Secularized meditation substitutes friends for saints and experienced scenes for legendary ones in its affectionate imagining (See Wiesenfarth, p. 30). Traces of this transference from saints to friends sometimes linger in the similes Eliot uses to describe her remembrances: "As it is, you are a bright picture in my memory, like Raphael's St. Catherine," she wrote to an absent friend in 1845, "and I assure you I give you a high place among influences when I range you with pictures" (Letters, I, 188). If the original purpose of meditation was to bestow a phenomenal reality upon sacred subjects, George Eliot's meditations reverse that process and bestow a sacredness upon phenomenal experience. To Barbara Bodichon she vowed: "I will call you only Barbara, the name I must always associate with a true, large heart. Some mean, treacherous Barbara may come across me, but she will only be like a shadow of a vulgar woman flitting across my fresco of St. Barbara" (Letters, III, 119). This habit of imagining friends in terms of pictured saints exactly parallels, and perhaps gave rise to, George Eliot's fictional device of describing her heroines as saints and madonnas.
As for setting, the elaborate "composition of place" prescribed by most manuals of meditation yields in humanistic spiritual exercises to memories of actual places. For example, George Eliot composed a place when she wrote from London to her friends in Coventry: "I hope my imagination paints truly when it shows me all of you seated with beaming faces round the tea-table at Rosehill" (Letters, I, 292). So graphic was her memory of people and places that Eliot sometimes rejected the aid of actual pictures as more likely to blur than to sharpen her mental image. "My inward representation even of comparatively indifferent faces is so vivid," she wrote, "as to make portraits of them unsatisfactory to me" (Letters, VII, 233).
She applied her remarkable powers of visual memory to works of art as well as to people. Cross recalled her "limitless persistency in application . . . whilst looking at pictures" (Cross, III, 371). When she fell in love with a picture, a statue, or a building, she studied it with the aim of registering its details in her mind's eye, so that after leaving it she might still contemplate and cherish it, as she contemplated and cherished images of absent or dead friends. On her trip to Italy in 1860, for example, she reproached herself for inattention in this regard:
I am not enjoying the actual vision enough, and . . . when higher enjoyment comes with reproduction of the scene in my imagination I shall have lost some of the details, which impress me too feebly in the present because the faculties are not wrought up into energetic action. ["Recollections of Italy 1860," Yale]24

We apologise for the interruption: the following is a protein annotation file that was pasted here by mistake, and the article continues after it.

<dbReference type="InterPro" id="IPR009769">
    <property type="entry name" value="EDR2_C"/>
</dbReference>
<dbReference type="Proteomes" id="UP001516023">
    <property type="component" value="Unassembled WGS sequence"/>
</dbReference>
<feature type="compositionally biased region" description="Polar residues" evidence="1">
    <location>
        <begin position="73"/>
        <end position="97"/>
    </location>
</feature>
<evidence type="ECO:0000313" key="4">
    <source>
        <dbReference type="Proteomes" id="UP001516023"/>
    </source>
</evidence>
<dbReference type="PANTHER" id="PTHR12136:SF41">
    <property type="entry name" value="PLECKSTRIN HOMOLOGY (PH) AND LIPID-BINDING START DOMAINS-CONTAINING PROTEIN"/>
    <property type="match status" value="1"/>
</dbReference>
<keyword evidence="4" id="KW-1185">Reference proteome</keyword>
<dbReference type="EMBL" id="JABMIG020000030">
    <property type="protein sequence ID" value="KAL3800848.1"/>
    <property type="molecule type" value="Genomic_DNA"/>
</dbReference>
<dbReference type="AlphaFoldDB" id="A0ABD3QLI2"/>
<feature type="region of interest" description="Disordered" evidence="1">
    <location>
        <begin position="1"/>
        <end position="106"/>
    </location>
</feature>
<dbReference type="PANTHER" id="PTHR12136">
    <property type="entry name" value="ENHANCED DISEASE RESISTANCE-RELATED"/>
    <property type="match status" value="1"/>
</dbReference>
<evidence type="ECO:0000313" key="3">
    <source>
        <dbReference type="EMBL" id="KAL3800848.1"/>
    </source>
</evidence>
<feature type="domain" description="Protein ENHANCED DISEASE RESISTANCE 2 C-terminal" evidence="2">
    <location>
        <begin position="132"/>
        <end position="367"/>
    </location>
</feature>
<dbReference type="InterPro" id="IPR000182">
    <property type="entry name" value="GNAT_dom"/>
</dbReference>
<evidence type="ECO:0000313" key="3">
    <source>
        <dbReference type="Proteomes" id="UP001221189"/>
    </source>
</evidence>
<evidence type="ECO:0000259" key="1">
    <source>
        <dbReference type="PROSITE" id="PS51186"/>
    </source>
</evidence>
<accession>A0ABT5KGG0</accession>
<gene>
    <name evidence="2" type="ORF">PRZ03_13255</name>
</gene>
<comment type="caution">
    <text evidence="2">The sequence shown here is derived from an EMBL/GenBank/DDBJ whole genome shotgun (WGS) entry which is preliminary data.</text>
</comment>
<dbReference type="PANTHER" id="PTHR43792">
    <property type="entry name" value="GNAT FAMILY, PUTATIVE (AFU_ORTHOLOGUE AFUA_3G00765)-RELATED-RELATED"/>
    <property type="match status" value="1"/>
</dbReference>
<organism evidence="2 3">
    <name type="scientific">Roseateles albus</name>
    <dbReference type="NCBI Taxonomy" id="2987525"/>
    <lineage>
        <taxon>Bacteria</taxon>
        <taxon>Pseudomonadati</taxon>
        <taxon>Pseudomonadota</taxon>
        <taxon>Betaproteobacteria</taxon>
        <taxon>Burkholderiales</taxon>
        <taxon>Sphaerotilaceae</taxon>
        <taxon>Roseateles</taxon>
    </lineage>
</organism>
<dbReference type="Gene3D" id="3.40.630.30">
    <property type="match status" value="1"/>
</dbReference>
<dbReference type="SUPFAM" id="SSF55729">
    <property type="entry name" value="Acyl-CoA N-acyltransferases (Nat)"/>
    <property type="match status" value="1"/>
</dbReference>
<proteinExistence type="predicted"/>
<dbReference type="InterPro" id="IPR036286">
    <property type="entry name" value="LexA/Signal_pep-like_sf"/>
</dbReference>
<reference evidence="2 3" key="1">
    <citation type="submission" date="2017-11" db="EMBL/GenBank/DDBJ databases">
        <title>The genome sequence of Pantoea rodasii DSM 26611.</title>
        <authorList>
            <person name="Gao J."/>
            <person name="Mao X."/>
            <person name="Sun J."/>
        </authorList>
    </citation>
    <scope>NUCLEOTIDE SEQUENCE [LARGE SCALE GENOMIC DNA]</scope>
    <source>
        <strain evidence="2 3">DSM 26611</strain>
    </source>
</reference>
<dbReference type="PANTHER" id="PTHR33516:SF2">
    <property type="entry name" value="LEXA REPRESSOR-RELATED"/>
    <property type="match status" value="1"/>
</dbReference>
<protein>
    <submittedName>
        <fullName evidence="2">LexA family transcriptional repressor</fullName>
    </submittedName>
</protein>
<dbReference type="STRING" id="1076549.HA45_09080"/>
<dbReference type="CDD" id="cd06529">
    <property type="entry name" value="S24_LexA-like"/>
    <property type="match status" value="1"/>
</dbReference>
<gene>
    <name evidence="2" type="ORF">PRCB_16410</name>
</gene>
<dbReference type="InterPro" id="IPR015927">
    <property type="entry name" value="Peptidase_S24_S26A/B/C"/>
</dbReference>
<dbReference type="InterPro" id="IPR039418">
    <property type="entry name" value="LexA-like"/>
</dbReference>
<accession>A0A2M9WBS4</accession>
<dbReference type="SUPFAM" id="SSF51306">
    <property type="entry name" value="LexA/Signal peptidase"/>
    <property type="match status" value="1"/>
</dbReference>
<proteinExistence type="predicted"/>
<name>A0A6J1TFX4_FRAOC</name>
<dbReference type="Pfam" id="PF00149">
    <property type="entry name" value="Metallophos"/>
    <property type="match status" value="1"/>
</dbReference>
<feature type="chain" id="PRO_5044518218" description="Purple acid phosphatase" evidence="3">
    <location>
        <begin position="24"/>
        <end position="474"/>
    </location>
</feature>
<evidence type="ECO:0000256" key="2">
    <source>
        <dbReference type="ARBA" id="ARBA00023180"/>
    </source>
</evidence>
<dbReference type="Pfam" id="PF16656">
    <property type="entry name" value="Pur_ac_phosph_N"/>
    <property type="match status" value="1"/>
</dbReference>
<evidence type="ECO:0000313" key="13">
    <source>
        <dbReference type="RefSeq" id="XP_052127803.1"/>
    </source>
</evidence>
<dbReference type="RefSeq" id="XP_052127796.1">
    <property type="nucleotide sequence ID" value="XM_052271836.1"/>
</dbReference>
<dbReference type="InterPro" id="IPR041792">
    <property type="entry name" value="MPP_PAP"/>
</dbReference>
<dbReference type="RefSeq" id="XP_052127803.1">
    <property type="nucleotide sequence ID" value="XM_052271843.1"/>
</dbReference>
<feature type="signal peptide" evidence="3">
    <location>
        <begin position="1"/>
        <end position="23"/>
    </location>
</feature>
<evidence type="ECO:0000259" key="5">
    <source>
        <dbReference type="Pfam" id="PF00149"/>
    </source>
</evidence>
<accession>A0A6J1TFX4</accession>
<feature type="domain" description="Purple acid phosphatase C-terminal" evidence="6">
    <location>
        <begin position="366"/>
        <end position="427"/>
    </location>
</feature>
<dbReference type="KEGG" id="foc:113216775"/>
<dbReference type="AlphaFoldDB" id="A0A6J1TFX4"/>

A similar exhortation to retain "the actual vision" animates her description of the Niobe group in Berlin: "How grieved I shall be if the image of that mother in anguish sheltering her youngest child from the inevitable dart, becomes vague in my imagination" ("Recollections of Berlin," Yale). George Eliot's memory for objects d'art seems to have needed more prodding than her memory for living faces; but assisted by the mnemonic entries in her journals, by prints, and by her meditative habits of imagination, she carried a rich musée imaginaire behind her gray eyes.
A few precious paintings suited George Eliot's taste perfectly. They satisfied all of her moral and aesthetic criteria and also became icons in her personal meditations. The Sistine Madonna and several works by Titian belonged to this small group of favorite master pieces, as we have seen. So did Rubens's Crucifixion, of which George Eliot saw the Antwerp version in 1854 and the Munich version in 1858. Her description of the Munich version illustrates much that we have said about her taste in the visual arts:
Jesus alone, hanging dead on the Cross, darkness over the whole earth. One can desire nothing in this picture: the grand, sweet calm of the dead face, calm and satisfied amidst all the traces of anguish, the real livid flesh, the thorough mastery with which the whole form is rendered, and the isolation of the supreme sufferer, make a picture that haunts one like a remembrance of a friend's deathbed. [Cross, II, 21]
Peter Paul Rubens, The Crucifixion. Munich, Alte Pinakothek. Figure 3 in print version. Click upon image for larger picture, which takes longer to download.
Here all of George Eliot's standards function together harmoniously. Rubens's picture exemplifies greatness of conception ("the supreme sufferer"), truthfulness of execution ("the real livid flesh, the thorough mastery with which the whole form is rendered"), perfection of expression ("the grand, sweet calm of the dead face"), superb color and form ("darkness over the whole earth . . . the isolation of the supreme sufferer"), and finally an iconic stimulus to meditation ("a picture that haunts one like a remembrance of a friend's deathbed"). Her writings contain no better synopsis of what George Eliot liked in a picture.
The power of pictorial images thus to focus the viewer's attention and sympathies is a rationale for their use in fiction. The novelist can affect his readers deeply by summoning images to their minds through his descriptive language. His power so to "paint" with words is limited by the nature of his medium, as George Eliot clearly recognized; but literary pictorialism was nonetheless central to her theory of fiction.
Created 2000; reformatted 2007 and 14 April 2015